“Ryan was telling me that he wanted to do ‘Ratched,’” Romansky said. “It was an out-of-body experience that still feels like a dream today. But we still had work to do. It took about a year for Ryan to work out a deal for the rights to the Nurse Ratched character. Then he attached Sarah Paulson, we set it up at Netflix, and then had to wait for Ryan’s schedule to clear. All-in-all, it was a four-and-a-half-year process to ultimately get it to screen this past September. They say patience is a virtue, but in the film industry, patience is a necessity.”
Aside from the pilot episode, Romansky also wrote episode four and part of episode eight. He said it was a great first writer’s room experience because even though he was a co-creator/co-executive producer of the series, he didn’t have a ton of weight on his shoulders.
Instead, he could learn from a room full of powerhouse veteran writers and producers in Tim Minear, Jennifer Salt, Ian Brennan, and Murphy. For him, it was a masterclass in how to create, produce, and execute an iconic television series.
“Ratched” had 48 million viewers in 28 days. The feminist horror explores why we become who we are, the events that shape us into adulthood, and how under the right circumstances, we’re all capable of becoming a monster.
“The final product is everything I thought it would be and a thousand times more,” Romansky said. “Ryan is the best in the business for a reason and that’s because he knows exactly what his shows are going to look like and sound like and feel like from day one. And this was no exception. He came in and really elevated the material and shaped the story in a way that you just knew it was going to be something special. And his execution was just flawless.”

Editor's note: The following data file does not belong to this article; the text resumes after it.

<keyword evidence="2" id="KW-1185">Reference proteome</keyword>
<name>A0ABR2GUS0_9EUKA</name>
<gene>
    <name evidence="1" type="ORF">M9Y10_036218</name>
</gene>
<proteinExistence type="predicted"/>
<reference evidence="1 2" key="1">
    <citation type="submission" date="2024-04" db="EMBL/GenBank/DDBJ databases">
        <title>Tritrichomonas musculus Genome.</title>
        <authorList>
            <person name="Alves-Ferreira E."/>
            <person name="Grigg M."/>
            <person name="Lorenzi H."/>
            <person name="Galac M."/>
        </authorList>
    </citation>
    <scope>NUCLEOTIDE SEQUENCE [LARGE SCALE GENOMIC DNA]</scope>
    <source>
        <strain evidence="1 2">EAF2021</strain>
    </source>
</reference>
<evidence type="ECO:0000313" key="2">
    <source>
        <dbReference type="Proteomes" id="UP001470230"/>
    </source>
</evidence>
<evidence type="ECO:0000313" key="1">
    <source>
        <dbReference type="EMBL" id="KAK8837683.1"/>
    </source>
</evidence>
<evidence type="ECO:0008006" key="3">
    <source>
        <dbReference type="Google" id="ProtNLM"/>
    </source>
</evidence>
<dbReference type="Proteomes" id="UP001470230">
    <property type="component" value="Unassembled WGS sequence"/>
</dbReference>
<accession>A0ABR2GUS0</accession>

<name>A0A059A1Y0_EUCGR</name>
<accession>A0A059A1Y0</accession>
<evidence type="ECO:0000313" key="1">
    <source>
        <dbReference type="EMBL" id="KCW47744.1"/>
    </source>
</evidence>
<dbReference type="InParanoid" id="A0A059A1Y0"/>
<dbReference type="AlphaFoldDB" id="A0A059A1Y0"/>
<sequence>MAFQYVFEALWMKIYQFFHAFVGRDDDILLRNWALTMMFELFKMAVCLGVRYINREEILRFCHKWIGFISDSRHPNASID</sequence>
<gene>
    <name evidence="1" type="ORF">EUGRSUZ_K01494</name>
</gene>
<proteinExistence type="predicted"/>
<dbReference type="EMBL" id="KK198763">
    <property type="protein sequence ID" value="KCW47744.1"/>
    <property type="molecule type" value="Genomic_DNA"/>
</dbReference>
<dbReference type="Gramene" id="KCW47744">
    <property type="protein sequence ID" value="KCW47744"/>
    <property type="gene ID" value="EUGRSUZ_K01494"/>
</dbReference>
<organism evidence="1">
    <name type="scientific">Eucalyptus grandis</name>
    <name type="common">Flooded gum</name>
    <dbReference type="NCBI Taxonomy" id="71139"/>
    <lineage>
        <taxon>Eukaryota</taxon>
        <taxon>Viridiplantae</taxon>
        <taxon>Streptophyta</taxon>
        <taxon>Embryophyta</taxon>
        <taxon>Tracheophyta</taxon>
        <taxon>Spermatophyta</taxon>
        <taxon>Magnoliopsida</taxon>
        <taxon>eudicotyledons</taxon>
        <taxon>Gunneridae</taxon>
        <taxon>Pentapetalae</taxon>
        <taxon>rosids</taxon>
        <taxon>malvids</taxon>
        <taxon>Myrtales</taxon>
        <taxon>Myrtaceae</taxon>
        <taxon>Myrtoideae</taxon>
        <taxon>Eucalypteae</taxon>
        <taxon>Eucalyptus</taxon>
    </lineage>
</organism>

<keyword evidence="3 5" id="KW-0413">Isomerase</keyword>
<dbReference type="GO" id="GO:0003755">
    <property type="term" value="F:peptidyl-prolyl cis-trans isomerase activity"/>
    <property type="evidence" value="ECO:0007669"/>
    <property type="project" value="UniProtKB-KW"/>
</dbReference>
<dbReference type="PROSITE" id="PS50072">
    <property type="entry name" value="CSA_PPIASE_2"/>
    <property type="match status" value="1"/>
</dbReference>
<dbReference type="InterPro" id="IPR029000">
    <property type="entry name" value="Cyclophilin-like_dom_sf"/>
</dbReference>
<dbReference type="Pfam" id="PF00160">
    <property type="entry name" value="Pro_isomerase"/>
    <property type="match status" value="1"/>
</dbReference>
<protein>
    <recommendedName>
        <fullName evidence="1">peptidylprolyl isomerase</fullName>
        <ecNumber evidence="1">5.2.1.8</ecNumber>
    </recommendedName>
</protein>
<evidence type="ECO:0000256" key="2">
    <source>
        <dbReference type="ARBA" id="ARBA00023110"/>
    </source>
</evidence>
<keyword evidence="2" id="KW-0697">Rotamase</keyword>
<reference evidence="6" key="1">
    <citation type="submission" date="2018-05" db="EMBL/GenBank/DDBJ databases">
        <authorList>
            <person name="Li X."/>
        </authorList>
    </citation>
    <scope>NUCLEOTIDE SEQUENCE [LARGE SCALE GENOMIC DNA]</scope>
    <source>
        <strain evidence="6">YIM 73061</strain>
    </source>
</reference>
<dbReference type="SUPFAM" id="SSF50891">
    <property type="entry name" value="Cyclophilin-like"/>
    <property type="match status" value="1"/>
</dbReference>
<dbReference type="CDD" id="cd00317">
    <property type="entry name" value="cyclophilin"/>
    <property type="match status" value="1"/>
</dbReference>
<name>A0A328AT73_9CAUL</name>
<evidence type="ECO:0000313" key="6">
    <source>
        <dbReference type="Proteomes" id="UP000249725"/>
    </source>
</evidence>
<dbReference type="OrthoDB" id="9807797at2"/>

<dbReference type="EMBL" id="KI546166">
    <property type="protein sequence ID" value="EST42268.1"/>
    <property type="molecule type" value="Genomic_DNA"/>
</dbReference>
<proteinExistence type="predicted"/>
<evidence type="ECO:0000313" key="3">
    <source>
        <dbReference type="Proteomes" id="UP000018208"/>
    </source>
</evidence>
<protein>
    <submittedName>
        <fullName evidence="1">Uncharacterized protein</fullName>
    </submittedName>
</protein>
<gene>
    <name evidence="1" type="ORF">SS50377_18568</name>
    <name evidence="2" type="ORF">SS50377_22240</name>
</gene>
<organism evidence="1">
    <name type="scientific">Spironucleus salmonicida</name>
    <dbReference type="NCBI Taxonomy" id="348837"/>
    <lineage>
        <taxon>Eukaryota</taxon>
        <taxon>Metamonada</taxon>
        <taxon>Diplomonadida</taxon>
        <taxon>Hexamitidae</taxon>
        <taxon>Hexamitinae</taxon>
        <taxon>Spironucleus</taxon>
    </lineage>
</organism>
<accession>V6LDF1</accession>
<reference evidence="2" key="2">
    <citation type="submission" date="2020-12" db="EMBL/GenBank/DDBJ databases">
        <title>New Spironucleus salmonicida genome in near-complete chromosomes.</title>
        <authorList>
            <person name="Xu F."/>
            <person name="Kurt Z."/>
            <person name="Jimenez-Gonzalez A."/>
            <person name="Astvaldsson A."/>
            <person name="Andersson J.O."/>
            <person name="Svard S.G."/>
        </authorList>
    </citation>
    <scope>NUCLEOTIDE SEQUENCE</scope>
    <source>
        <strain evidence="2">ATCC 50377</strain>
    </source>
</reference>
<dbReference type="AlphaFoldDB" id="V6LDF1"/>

He said the most surreal part of the experience is seeing people from all over the world watching and talking about this show that he originally wrote when the idea of becoming a professional screenwriter was nothing more than a pipe dream. One he wasn’t sure he’d ever achieve.
Romansky remembers his first experience writing in someone’s else voice during OHIO Professor Dr. David Thomas’ episodic television writing class. The professor told him to consider film school.